By David Roach
But of the 40-60 nursing home residents who attended the services, 21 made a profession of faith in Christ as their Lord and Savior, and about 10 were later baptized at a local church.
That experience two decades ago helped spur Waldrep to add senior adult events to his schedule. Today, he and fellow Southern Baptist evangelists say they are seeing a steady — and in some cases increasing — stream of people over 55 coming to know Christ.
“I am convinced now more than ever,” Waldrep told Baptist Press, that senior adults are “an unreached group we have that Southern Baptist churches need to focus on intentionally to share the gospel with them.”
Never been a greater need
Waldrep’s Celebrators Conferences for “mature believers,” as his website puts it, draw 6,000-9,000 older adults per event and have opened doors for him to preach for senior adult gatherings at First Baptist Church in Dallas, First Baptist Church in Jacksonville, Fla., and First Baptist Church in Orlando, Fla., among other congregations.
At those events and in regular church services, Waldrep said, “we have senior adults who, for the first time, come to know Christ.”
“Many of them are married to someone who is very active in church,” Waldrep said. “… Many of them tell us, ‘Everybody just assumed I was a Christian’ ” and ‘no one ever had an evangelistic conversation with me.’ ”
Evangelist Eric Ramsey, a missions strategist who served eight years with the North American Mission Board, told Baptist Press “there has never been a greater need in world history for evangelism to senior adults. Right now in America, we have the largest population of senior adults in U.S. history. Globally, there’s the largest population of people over the age of 65 of any time in world history.”
In addition to the need for gospel witness among the World War II Builder Generation, Baby Boomers are retiring, facing health challenges, and looking for spiritual answers, said Ramsey, president of Arkansas-based Tom Cox World Ministries.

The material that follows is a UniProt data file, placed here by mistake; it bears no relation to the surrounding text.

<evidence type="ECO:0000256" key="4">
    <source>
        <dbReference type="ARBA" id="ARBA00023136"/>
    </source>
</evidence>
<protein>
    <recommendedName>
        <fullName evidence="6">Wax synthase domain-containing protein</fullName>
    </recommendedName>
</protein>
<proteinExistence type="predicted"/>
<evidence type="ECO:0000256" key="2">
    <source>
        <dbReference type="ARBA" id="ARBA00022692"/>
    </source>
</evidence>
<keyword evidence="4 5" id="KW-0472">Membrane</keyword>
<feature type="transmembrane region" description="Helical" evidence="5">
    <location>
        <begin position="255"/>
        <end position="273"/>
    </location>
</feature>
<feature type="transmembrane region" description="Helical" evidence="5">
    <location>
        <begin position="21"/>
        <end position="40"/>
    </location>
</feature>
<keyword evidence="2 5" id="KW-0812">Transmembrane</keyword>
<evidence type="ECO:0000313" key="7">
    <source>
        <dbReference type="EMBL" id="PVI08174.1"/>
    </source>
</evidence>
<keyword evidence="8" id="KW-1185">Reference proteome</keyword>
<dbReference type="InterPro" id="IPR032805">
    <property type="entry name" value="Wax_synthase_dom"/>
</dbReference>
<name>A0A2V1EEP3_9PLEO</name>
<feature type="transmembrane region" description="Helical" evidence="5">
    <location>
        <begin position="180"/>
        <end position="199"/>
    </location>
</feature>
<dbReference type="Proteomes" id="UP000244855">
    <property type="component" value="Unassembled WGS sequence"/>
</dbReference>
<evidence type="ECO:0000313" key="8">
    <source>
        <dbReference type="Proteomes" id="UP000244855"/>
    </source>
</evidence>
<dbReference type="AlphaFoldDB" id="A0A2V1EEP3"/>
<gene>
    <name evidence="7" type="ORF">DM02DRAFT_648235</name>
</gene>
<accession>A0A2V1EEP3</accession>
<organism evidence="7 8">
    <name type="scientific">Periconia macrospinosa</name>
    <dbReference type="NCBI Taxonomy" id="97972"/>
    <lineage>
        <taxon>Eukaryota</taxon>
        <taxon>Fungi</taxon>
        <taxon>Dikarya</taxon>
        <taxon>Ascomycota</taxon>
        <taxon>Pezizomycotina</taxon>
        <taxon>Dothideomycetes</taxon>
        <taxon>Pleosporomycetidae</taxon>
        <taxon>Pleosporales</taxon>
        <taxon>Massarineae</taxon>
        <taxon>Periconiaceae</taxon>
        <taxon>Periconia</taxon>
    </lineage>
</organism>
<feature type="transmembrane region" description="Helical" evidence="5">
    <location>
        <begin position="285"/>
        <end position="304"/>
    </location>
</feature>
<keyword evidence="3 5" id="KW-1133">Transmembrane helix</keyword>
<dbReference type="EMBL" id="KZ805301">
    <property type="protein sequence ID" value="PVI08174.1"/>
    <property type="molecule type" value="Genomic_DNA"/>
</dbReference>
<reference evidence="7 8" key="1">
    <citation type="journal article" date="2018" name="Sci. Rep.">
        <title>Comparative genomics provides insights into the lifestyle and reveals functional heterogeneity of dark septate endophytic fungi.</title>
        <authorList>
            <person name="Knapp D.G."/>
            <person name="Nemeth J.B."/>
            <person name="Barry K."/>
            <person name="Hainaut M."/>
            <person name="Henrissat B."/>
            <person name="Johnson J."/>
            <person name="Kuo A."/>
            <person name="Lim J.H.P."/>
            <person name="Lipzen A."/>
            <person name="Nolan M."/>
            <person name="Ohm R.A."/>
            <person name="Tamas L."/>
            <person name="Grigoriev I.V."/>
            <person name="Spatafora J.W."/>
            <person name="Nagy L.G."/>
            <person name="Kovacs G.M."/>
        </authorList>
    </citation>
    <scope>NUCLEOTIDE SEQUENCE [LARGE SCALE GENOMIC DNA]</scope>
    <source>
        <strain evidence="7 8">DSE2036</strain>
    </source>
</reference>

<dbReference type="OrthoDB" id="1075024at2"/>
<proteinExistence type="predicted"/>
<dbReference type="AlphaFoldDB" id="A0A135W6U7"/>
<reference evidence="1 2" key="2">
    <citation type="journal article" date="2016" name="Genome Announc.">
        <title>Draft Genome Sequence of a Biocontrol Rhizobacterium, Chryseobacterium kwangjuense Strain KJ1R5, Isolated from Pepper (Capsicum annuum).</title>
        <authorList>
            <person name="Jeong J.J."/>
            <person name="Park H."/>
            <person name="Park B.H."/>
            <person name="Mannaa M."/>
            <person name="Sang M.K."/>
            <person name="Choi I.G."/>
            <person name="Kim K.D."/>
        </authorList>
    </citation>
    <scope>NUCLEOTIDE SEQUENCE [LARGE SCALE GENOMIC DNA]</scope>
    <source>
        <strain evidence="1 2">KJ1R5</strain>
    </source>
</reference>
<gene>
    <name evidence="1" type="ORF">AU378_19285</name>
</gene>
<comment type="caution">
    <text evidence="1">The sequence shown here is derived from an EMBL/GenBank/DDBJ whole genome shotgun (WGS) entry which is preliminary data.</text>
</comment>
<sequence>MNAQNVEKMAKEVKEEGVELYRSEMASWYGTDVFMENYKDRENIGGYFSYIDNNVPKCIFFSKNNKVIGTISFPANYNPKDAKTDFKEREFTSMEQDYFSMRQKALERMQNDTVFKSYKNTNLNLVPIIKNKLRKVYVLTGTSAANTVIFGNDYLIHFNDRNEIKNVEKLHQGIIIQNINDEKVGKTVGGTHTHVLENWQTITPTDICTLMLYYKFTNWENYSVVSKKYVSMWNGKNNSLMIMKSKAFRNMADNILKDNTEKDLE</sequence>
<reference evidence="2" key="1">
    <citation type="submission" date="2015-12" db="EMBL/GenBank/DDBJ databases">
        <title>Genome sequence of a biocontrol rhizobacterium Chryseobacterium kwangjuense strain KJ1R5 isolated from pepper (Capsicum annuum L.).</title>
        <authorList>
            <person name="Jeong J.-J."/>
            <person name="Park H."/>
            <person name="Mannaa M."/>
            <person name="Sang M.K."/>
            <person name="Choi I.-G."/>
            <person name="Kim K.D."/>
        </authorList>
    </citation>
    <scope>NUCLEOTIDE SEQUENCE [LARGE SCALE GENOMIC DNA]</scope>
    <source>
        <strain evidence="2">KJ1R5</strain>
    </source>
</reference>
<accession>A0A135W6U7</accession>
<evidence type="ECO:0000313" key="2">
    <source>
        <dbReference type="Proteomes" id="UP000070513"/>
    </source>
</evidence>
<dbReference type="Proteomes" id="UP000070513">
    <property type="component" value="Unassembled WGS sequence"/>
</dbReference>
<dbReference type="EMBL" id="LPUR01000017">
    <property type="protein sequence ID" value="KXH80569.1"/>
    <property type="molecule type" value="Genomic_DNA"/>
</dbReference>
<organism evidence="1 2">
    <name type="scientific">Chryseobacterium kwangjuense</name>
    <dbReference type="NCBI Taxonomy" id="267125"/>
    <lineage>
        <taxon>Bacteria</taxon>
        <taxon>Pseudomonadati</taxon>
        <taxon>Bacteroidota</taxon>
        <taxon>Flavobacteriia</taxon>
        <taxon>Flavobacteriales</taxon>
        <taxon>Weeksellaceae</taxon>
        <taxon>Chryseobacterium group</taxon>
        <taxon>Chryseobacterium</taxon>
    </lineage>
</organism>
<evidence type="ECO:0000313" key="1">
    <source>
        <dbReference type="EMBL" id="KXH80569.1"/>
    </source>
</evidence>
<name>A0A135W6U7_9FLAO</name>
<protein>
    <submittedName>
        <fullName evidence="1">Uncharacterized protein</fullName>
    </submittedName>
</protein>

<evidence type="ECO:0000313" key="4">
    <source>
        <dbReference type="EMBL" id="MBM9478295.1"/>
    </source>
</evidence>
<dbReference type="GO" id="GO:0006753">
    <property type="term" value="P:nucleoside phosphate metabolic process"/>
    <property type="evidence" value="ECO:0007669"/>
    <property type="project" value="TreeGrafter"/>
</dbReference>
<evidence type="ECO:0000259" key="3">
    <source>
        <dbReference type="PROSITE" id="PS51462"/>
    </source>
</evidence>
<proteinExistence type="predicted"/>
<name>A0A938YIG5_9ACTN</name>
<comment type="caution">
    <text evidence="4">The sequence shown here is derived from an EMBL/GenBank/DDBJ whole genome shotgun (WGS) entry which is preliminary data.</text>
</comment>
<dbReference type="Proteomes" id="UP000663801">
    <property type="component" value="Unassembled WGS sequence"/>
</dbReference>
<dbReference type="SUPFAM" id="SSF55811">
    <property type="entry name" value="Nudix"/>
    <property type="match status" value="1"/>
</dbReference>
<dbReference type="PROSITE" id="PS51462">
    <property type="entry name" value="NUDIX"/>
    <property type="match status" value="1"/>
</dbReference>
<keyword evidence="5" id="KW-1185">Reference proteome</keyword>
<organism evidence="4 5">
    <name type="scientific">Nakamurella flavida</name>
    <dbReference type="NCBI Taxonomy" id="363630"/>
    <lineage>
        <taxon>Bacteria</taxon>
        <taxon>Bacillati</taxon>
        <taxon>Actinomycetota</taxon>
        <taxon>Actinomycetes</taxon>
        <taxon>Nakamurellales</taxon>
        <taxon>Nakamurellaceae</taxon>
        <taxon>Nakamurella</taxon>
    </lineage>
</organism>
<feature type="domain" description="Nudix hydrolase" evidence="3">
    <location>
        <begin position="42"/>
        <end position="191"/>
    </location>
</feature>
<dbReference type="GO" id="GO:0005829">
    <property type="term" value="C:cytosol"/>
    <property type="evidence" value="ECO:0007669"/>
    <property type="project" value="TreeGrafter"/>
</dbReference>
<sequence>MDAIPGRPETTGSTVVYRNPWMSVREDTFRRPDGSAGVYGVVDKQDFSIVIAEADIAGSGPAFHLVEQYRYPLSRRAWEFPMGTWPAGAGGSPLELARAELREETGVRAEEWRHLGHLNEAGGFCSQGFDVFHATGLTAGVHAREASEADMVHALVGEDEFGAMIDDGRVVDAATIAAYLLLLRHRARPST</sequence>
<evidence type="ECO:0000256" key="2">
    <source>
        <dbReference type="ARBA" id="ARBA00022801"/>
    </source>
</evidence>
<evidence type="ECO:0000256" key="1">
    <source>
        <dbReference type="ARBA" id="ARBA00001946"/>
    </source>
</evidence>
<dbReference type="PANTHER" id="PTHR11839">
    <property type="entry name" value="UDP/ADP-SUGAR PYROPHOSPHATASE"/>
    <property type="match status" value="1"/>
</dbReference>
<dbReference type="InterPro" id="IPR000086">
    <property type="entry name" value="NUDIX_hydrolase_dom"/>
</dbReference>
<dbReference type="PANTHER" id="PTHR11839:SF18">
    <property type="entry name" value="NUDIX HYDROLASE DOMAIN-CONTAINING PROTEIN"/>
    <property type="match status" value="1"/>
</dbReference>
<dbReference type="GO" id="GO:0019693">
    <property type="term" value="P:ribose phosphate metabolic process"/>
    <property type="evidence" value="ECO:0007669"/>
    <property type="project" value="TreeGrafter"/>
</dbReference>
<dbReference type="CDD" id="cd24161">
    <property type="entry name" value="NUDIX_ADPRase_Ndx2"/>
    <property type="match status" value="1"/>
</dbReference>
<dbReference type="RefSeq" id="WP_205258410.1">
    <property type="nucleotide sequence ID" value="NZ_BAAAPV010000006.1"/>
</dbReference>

Baby Boomers present a unique evangelistic challenge, he noted, because unlike previous generations, many of them reject Judeo-Christian morality and don’t think of themselves as senior adults. Consequently, they may not be open to attend senior adult events at churches.
Tennessee Baptist evangelists Phil Glisson of Memphis and Jerry Drace of Jackson agree that senior adults represent a large number of people who need to be reached with the gospel. Both men are past presidents of the Conference of Southern Baptist Evangelists.
“In recent years, I have also seen more older people responding to the gospel to be saved,” Glisson said. “This has been true in the churches at the invitation time and at other places where I have had the opportunity to witness. A man in his 90s became open to Christ as a result of a couple of tragedies. The pastor said he followed through with baptism and attended church for a year before he died. Elsewhere, the first words a woman said to the pastor waiting at the altar were these, ‘It’s about time isn’t it.’ She was in her 80s.”
Glisson stressed that it’s important to not “give up on anyone. We know there are many who don’t want Christ. But there are still some who do and they span the ages from young to old.